What’s the Deal With Golang?

Why this open-source programming language is a must for your developer toolkit

Luke Prendergast
Oct 22 · 4 min read
Golang Gopher via Wikimedia Commons

In the last installment of my journey to understand anything and everything about programming, I spoke about a powerhouse back-end framework called Node.js. In the spirit of continuity, I decided to stay on this road of enlightenment and try to answer some more questions that plague my mind about certain software tools or languages.

With this installment, I decided to lay my focus on none other than Golang. Much like Node.js, the term Golang was thrown at me multiple times a day, every day. “Find people with any amount of Golang experience” was a pretty common sentence.

Why is Golang so sought after in a developer's tech stack? Why do Golang developers earn more than the average developer? Why are so many developers switching to Golang for future projects? Why would someone ever refer to themselves as a Gopher?

Now that I have a lot of spare time, being in a software boot camp and all, I thought that now was the perfect time to figure out what makes this language tick and hopefully try to find some answers as to why it’s so great.


History

Before I dive into the ins and outs of the language, I thought it would be a good idea to get a sense of where it came from and how long it took for it to become the new hit thing in the development world.

The language itself was developed in 2007 and launched in 2009 as an open-source programming language. It was developed to tackle the complexity of current server-side languages like C, C++, and Java. The developers that created it felt that server-side languages hadn’t evolved enough since they had been created.

The ubiquitous introduction of multiprocessors in computing gave them the idea of creating a modern back-end language capable of efficiently programming these multiprocessors as well as being able to program complex cloud computing solutions.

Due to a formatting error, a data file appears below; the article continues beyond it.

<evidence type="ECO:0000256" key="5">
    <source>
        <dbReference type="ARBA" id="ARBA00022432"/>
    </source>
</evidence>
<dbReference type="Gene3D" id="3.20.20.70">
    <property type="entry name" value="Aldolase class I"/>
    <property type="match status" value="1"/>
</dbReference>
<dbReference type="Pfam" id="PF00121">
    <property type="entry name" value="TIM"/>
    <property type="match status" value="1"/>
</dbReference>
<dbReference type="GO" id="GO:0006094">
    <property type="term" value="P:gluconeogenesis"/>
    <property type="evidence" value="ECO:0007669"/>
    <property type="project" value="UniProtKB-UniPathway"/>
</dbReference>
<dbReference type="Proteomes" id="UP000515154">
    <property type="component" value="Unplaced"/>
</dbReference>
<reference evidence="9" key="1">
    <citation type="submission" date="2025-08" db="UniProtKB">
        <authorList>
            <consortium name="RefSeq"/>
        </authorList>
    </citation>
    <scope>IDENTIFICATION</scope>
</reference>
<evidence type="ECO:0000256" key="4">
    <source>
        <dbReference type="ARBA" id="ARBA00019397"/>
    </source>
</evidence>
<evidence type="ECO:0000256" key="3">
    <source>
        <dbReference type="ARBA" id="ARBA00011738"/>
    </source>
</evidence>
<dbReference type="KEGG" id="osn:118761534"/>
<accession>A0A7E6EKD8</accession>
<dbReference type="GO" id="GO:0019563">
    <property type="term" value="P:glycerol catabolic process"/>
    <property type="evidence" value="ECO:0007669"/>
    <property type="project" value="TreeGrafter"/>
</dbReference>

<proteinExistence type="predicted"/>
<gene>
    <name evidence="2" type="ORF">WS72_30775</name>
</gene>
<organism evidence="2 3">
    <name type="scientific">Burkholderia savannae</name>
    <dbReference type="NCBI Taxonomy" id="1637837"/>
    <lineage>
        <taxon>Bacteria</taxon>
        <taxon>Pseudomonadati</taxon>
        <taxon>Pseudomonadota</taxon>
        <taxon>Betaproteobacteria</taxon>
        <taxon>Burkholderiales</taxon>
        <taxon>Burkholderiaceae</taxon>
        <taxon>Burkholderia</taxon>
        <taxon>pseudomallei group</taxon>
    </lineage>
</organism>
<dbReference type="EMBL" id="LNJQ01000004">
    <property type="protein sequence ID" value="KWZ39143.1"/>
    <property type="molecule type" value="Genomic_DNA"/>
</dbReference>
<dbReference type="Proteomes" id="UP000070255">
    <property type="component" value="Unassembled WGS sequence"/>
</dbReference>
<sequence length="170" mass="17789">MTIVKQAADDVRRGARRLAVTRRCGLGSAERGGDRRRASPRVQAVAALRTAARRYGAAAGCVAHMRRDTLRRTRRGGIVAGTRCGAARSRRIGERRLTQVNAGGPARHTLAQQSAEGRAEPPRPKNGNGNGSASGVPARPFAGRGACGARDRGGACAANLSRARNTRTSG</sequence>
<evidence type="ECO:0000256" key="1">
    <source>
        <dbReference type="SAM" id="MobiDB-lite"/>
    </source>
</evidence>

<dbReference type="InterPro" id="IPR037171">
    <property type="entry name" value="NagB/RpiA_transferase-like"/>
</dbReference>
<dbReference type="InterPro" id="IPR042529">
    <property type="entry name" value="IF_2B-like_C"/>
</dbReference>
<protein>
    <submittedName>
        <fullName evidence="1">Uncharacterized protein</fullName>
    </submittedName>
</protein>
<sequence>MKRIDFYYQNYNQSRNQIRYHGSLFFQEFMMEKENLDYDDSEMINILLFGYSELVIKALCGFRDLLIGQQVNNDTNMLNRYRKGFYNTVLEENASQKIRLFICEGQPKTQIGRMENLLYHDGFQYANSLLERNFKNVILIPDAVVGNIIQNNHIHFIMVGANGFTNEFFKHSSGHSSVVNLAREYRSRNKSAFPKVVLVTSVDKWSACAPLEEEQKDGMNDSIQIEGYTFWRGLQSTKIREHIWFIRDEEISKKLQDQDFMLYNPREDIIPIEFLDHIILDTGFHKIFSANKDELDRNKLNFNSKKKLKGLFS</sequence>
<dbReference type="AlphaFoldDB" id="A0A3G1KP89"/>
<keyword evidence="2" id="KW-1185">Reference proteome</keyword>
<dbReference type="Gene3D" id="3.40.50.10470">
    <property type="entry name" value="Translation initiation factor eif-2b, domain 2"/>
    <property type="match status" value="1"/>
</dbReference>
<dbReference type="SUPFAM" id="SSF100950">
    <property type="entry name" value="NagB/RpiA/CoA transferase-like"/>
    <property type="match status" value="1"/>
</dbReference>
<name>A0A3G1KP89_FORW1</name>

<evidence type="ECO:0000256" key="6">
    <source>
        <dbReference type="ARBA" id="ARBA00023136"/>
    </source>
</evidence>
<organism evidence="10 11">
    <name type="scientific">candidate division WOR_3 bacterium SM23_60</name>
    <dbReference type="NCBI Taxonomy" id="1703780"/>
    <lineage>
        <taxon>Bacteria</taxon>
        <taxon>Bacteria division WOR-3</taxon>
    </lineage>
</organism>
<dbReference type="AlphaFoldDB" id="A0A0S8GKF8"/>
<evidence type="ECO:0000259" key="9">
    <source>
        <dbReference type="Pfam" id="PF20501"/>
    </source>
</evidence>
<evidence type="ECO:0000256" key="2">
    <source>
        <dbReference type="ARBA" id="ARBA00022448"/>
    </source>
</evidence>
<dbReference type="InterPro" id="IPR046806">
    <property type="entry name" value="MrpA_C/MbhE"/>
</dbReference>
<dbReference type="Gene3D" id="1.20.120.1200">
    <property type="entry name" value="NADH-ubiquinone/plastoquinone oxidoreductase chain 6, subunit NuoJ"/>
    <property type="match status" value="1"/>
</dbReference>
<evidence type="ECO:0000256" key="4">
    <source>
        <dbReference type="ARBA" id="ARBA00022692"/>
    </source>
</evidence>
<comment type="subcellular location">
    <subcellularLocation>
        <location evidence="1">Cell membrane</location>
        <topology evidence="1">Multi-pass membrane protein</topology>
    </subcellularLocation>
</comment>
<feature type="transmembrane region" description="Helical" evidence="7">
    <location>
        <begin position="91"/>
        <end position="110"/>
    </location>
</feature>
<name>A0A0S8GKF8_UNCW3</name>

It’s also worth mentioning that it was created by Google developers and is currently backed by Google. One of the biggest companies in the world being behind a language means that it isn’t going anywhere anytime soon. Companies like Dropbox, Soundcloud, Docker, and BBC also use it.


Why Is It Good?

As noted on letzgro, “Golang has the speed of a compiled language, but the feel of an interpreted language.” This means that you can write code quickly alongside rapid compilation speeds, which allows for a slick feedback system. Having a back-end language that allows you to quickly write code and compile will save companies time and money across the whole build of an application. (Even though Go developers get paid a tonne of cash.)

Golang documentation is pretty extensive and is updated frequently. Throughout my research, I’ve seen people explain that its specific features can be learned in a day. The learning curve for the standard library and writing HTTP servers is a lot more forgiving than the likes of Java, Javascript, or Python.

The Golang language is also fairly restrictive. Some people like it, some people don’t. There’s only one testing framework that is built into the language and there seems to be only a few ways to solve a problem or build an application. This can be a good thing, as there is almost a guide that everyone follows with the language that saves a lot of time and also helps with giving a more straightforward plan of action when building a new application. This is due to the language having very few data structures other than map and slice. In my very junior opinion, I think this could be quite helpful as restrictions can help with creativity. In comparison to Ruby, the sheer number of methods and different ways of achieving the same goal or output can be daunting and can lead to confusion when reading other people’s code.

Concurrency. This is a big hitter for the language and is mentioned everywhere I look. Concurrency is basically breaking down a large-scale application into small programs that all run at the same time. This means that Go can run thousands of mini-programs within the monolith program and still keep its impressive speed, and it can handle a huge number of requests at any given time.

Last but not least, the salary range, my favourite. Taking a quick look at this graph below, you can clearly see the median salary for a Go position is pretty acceptable. In 2019, the lowest Go postings boast a $40k base with the median being around $70k (with three-plus years experience).

With the ease of accessibility, the learning curve, future-proofing of the language, and the pay being alright, Go seems like a pretty good language to learn in 2019 and in the coming years.

Salary trend from https://www.itjobswatch.co.uk/jobs/uk/go.do

Better Programming

Advice for programmers.

Luke Prendergast

Written by

https://www.linkedin.com/in/luke-prendergast/

Better Programming

Advice for programmers.

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